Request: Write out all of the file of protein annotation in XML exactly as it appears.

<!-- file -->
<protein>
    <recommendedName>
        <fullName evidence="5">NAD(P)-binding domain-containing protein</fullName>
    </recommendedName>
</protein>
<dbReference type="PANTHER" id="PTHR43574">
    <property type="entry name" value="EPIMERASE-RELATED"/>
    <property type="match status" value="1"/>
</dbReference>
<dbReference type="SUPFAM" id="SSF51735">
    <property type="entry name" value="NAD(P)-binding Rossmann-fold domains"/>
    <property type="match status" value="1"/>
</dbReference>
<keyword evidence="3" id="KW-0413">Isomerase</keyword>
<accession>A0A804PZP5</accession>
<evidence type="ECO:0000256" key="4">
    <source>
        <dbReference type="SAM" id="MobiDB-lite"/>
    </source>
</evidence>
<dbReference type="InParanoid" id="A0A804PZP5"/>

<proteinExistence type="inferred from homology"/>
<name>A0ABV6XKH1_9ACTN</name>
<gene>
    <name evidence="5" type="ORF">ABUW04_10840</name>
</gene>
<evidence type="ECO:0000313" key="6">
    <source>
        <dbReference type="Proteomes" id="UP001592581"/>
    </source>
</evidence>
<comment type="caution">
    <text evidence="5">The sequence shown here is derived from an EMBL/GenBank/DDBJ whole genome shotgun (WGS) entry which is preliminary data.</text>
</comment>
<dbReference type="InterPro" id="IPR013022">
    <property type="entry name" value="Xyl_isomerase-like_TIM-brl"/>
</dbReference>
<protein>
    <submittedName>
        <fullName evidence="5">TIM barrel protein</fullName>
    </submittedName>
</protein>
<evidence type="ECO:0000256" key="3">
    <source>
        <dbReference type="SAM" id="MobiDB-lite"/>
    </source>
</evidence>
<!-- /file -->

<protein>
    <recommendedName>
        <fullName evidence="5">NAD(P)-binding domain-containing protein</fullName>
    </recommendedName>
</protein>
<dbReference type="PANTHER" id="PTHR43574">
    <property type="entry name" value="EPIMERASE-RELATED"/>
    <property type="match status" value="1"/>
</dbReference>
<dbReference type="SUPFAM" id="SSF51735">
    <property type="entry name" value="NAD(P)-binding Rossmann-fold domains"/>
    <property type="match status" value="1"/>
</dbReference>
<keyword evidence="3" id="KW-0413">Isomerase</keyword>
<accession>A0A804PZP5</accession>
<evidence type="ECO:0000256" key="4">
    <source>
        <dbReference type="SAM" id="MobiDB-lite"/>
    </source>
</evidence>
<dbReference type="InParanoid" id="A0A804PZP5"/>

<proteinExistence type="inferred from homology"/>
<name>A0ABV6XKH1_9ACTN</name>
<gene>
    <name evidence="5" type="ORF">ABUW04_10840</name>
</gene>
<evidence type="ECO:0000313" key="6">
    <source>
        <dbReference type="Proteomes" id="UP001592581"/>
    </source>
</evidence>
<comment type="caution">
    <text evidence="5">The sequence shown here is derived from an EMBL/GenBank/DDBJ whole genome shotgun (WGS) entry which is preliminary data.</text>
</comment>
<dbReference type="InterPro" id="IPR013022">
    <property type="entry name" value="Xyl_isomerase-like_TIM-brl"/>
</dbReference>
<protein>
    <submittedName>
        <fullName evidence="5">TIM barrel protein</fullName>
    </submittedName>
</protein>
<evidence type="ECO:0000256" key="3">
    <source>
        <dbReference type="SAM" id="MobiDB-lite"/>
    </source>
</evidence>